The A380, A Case Of Premature Evacuation?

James Beagrie

It’s enough to make a plane spotter weep down his anorak – first British Airways scraps its Boeing 747s, then the last Airbus A380 rolls off the production line.

Things are looking bleak for those who like their flying on the roomy side.

The pandemic caused the 747’s premature retirement from BA (and Virgin) just over a year ago, while lack of demand saw Airbus end production of the A380 last month after only 14 years.

The A380, the 747’s obese opponent, wasn’t the success Airbus hoped for; to put it into perspective, the 747 first flew in 1969 and the last of nearly 1,600 (albeit a freighter), rolls off the production line in 2022.

In contrast, only 251 A380s were sold, nearly half of them to Emirates over in Dubai, where they like the biggest of everything.

In these days of twin jet technology, the passenger 747 is simply too thirsty and most airlines have found there aren’t enough people to fill the A380. Air France and Lufthansa have already ditched it and the first ever one to be delivered – to Singapore Airlines – was scrapped in 2019.

The flying whale was a triumph of engineering, but a commercial flop.

But wait, for those who long for that reassuring four-engine feeling and to stretch their legs with a walk to the onboard bar, there is hope; the double decker is back, and I don’t mean the chocolate kind.

BA returns four of its 12 to service next month, flying them to Los Angeles, Miami, and Dubai. What’s more, it’s signed maintenance deals for all 12 until 2027, so they’ll all be returning soon.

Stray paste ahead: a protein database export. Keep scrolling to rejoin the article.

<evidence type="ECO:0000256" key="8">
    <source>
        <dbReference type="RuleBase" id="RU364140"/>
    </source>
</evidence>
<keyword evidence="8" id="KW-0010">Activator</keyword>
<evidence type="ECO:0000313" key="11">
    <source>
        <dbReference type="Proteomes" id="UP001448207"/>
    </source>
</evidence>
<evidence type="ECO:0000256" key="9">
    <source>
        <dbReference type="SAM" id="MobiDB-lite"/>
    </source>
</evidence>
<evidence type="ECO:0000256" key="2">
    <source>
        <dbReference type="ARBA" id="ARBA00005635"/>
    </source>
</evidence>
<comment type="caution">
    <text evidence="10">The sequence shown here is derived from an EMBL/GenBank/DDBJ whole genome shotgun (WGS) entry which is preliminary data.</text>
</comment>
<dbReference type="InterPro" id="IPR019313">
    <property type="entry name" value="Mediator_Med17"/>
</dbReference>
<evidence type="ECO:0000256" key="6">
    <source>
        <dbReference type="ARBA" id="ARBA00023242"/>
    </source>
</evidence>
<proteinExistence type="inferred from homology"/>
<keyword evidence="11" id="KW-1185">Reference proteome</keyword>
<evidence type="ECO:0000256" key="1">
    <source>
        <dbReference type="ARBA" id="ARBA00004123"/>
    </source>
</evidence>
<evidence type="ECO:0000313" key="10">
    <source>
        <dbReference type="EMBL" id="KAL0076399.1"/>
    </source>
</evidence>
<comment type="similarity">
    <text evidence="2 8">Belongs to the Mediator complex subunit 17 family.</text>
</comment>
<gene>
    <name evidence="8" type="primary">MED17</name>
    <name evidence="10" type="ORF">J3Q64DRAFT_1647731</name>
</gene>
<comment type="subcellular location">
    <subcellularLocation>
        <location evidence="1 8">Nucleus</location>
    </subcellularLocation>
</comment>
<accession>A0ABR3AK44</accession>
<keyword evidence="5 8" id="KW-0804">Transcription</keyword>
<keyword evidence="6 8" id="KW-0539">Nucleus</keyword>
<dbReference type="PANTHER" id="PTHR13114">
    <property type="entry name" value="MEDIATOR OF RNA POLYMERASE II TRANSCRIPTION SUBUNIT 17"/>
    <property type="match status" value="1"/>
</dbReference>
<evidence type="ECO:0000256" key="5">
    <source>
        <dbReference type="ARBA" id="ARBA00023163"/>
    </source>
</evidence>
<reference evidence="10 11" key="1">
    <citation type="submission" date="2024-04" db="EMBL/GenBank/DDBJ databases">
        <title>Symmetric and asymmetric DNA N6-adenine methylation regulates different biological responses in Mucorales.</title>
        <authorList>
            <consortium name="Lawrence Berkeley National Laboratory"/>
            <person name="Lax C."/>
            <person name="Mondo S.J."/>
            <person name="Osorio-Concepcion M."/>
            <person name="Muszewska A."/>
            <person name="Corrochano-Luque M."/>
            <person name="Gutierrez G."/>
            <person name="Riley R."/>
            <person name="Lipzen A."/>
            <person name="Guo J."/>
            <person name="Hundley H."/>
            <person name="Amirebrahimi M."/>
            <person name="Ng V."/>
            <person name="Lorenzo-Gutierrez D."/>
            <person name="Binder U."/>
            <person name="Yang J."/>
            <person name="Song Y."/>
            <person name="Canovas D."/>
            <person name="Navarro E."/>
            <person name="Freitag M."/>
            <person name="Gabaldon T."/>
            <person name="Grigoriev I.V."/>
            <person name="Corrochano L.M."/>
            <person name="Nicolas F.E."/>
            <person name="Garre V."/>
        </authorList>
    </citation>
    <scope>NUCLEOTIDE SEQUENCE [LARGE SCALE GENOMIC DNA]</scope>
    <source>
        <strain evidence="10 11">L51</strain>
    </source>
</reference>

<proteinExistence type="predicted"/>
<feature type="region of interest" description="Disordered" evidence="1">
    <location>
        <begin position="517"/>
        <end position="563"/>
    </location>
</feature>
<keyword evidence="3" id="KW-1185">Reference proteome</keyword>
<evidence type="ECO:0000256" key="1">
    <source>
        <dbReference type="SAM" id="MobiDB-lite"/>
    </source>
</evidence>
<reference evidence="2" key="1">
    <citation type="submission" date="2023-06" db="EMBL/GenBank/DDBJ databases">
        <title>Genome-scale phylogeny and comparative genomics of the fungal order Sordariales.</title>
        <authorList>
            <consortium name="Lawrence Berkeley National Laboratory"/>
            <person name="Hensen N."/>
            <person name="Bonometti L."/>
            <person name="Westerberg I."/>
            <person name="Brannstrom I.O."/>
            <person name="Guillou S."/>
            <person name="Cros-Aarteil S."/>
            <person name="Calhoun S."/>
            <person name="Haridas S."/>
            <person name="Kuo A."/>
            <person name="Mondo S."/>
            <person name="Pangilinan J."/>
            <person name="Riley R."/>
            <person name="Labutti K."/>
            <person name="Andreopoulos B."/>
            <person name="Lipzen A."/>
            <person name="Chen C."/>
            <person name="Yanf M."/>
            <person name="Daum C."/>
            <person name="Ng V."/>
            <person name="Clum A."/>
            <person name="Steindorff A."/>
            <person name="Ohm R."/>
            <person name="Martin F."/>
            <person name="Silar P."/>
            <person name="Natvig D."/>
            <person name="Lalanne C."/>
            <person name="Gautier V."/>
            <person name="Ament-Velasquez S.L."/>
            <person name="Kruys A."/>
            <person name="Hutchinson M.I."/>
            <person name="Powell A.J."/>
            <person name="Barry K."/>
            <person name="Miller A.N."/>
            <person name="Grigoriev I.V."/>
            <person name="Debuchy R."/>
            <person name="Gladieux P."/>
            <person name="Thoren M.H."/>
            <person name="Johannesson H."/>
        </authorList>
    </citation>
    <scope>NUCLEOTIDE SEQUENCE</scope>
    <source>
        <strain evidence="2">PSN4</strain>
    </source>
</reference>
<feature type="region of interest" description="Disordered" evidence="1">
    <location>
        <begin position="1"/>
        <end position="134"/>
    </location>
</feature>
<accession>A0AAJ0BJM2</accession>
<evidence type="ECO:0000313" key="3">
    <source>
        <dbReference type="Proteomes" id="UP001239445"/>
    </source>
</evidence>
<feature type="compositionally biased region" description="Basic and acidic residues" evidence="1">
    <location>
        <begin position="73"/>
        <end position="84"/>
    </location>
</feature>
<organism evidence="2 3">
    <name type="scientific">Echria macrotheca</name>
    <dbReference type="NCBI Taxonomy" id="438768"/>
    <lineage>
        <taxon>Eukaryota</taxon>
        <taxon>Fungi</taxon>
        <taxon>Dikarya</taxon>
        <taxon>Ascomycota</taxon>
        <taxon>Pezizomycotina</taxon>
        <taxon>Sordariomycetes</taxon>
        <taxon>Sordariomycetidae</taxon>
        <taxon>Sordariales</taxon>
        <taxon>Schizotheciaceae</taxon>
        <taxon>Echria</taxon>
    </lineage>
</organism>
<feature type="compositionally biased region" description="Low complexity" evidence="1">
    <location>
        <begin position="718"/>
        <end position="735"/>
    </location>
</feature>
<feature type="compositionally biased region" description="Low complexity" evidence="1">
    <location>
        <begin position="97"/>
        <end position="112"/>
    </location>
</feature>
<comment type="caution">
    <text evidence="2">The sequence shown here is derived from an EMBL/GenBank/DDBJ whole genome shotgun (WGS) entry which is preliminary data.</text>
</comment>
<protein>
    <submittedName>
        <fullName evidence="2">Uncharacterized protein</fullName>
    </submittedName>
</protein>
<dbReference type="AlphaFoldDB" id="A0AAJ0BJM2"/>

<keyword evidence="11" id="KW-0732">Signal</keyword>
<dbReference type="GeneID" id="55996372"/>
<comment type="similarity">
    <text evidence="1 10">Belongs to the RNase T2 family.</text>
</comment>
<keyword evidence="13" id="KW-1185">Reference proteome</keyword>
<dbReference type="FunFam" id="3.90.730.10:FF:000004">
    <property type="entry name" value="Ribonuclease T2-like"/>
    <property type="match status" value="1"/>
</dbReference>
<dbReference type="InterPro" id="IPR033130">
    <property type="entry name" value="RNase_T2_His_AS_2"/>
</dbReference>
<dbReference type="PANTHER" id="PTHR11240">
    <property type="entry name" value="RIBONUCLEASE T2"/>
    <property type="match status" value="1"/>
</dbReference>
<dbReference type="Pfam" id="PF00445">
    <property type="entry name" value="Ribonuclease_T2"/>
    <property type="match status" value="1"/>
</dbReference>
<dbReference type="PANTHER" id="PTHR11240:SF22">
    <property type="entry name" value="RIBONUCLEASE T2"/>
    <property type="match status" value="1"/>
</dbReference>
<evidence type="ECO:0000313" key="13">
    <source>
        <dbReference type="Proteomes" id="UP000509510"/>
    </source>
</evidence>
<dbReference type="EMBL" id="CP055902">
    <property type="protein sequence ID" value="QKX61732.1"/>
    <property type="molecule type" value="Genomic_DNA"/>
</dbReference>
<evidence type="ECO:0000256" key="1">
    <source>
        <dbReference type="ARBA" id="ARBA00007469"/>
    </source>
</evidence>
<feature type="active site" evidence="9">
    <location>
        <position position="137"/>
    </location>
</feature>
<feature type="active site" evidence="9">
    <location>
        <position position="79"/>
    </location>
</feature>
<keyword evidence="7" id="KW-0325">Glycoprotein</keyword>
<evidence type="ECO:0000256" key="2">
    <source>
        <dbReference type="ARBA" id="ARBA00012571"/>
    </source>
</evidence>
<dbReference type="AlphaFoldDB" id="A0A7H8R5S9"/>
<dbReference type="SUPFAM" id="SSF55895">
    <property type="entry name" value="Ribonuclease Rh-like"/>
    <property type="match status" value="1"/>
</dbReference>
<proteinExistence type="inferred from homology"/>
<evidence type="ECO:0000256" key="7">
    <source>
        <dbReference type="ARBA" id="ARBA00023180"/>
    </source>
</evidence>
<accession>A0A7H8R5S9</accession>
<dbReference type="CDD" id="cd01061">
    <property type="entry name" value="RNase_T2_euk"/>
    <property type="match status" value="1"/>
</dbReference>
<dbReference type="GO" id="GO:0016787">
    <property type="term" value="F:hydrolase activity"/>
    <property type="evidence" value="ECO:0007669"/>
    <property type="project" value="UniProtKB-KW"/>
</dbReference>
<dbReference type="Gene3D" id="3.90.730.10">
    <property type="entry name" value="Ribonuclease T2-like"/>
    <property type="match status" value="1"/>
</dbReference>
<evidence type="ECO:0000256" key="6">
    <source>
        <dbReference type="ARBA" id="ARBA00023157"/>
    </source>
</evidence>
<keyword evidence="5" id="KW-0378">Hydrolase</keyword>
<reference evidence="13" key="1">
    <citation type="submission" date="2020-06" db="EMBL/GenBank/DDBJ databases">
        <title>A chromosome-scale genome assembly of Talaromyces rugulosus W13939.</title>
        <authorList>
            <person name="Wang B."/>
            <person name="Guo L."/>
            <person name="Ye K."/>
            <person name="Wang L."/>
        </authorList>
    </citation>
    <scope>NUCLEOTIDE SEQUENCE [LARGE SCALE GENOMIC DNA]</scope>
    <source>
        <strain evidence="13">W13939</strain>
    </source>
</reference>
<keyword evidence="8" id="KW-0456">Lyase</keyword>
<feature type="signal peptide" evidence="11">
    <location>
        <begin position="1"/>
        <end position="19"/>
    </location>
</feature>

Emirates has already brought the A380 back to Heathrow, as will Singapore Airlines from mid-November and Qantas from next April. What’s more, Qantas has refurbished its fleet, including a new onboard lounge that screams cocktails rather than sales meeting.

All these carriers have reduced the number of A380s they operate, but BA is keeping all its double deckers, because it wisely bought them for specific use on trunk routes like Hong Kong from its slot-constrained base. That made sense. Others bought them seemingly just because airline bosses like their toys big.

Only a handful of A380s have actually been scrapped – Emirates is currently dismantling the first one it purchased in 2007. No-one currently wants them second-hand, so what’s to be done with them?

Surely all the remaining A380s parked in the desert could be converted to freighters? Once again, the 747 has the edge here. Boeing hedged its bets when it designed the 747, originally envisaging it as a cargo aircraft, one that proved very successful.

Airbus A380

The A380 was designed for passengers first, and the second deck gets in the way of a freighter conversion. Bean counters will tell you this makes it inefficient when it comes to delivering tonnes of tat from China, but a conversion has been mooted by Airbus where the top passenger deck stays in place, so you could be literally sat above your own Amazon delivery.

Airlines will tell you this set-up is a bit of a juggling act, so don’t get excited about the prospect. It may be that a used A380 could be sat longer waiting for a buyer than your dad’s old brown Ford Sierra. 

If you’re really that attached to the superjumbo, here’s a couple of ideas. Emirates is selling off bits of its first A380 scrappage, including the onboard bar, something that would make the ultimate Man Shed talking point.

But why stop there? After 9/11, you could buy a knackered but airworthy 747 for just $1 million, cheaper than a three-bed semi in the Home Counties. Used A380s may not be that much of a bargain yet, but it could happen… Start saving now, you know you want one.

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